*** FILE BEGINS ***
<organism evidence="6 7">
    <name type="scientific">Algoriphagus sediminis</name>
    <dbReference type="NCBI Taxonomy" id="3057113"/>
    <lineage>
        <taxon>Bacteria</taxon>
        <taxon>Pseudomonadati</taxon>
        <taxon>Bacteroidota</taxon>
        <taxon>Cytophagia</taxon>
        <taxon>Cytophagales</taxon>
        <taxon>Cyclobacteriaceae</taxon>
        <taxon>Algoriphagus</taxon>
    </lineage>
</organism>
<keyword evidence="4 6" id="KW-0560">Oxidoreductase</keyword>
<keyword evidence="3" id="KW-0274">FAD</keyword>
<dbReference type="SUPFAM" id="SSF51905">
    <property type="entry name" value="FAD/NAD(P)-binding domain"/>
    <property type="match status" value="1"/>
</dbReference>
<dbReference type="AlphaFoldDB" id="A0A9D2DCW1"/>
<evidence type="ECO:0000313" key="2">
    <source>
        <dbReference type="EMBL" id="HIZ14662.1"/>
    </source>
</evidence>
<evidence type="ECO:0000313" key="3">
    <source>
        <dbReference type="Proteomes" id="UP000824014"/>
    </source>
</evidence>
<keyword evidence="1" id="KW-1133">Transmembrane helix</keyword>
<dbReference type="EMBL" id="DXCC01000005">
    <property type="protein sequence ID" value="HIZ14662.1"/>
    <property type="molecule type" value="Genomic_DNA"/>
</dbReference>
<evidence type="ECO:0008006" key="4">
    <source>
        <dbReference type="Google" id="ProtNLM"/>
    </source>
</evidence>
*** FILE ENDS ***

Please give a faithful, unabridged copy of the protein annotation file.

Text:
<organism evidence="6 7">
    <name type="scientific">Algoriphagus sediminis</name>
    <dbReference type="NCBI Taxonomy" id="3057113"/>
    <lineage>
        <taxon>Bacteria</taxon>
        <taxon>Pseudomonadati</taxon>
        <taxon>Bacteroidota</taxon>
        <taxon>Cytophagia</taxon>
        <taxon>Cytophagales</taxon>
        <taxon>Cyclobacteriaceae</taxon>
        <taxon>Algoriphagus</taxon>
    </lineage>
</organism>
<keyword evidence="4 6" id="KW-0560">Oxidoreductase</keyword>
<keyword evidence="3" id="KW-0274">FAD</keyword>
<dbReference type="SUPFAM" id="SSF51905">
    <property type="entry name" value="FAD/NAD(P)-binding domain"/>
    <property type="match status" value="1"/>
</dbReference>
<dbReference type="AlphaFoldDB" id="A0A9D2DCW1"/>
<evidence type="ECO:0000313" key="2">
    <source>
        <dbReference type="EMBL" id="HIZ14662.1"/>
    </source>
</evidence>
<evidence type="ECO:0000313" key="3">
    <source>
        <dbReference type="Proteomes" id="UP000824014"/>
    </source>
</evidence>
<keyword evidence="1" id="KW-1133">Transmembrane helix</keyword>
<dbReference type="EMBL" id="DXCC01000005">
    <property type="protein sequence ID" value="HIZ14662.1"/>
    <property type="molecule type" value="Genomic_DNA"/>
</dbReference>
<evidence type="ECO:0008006" key="4">
    <source>
        <dbReference type="Google" id="ProtNLM"/>
    </source>
</evidence>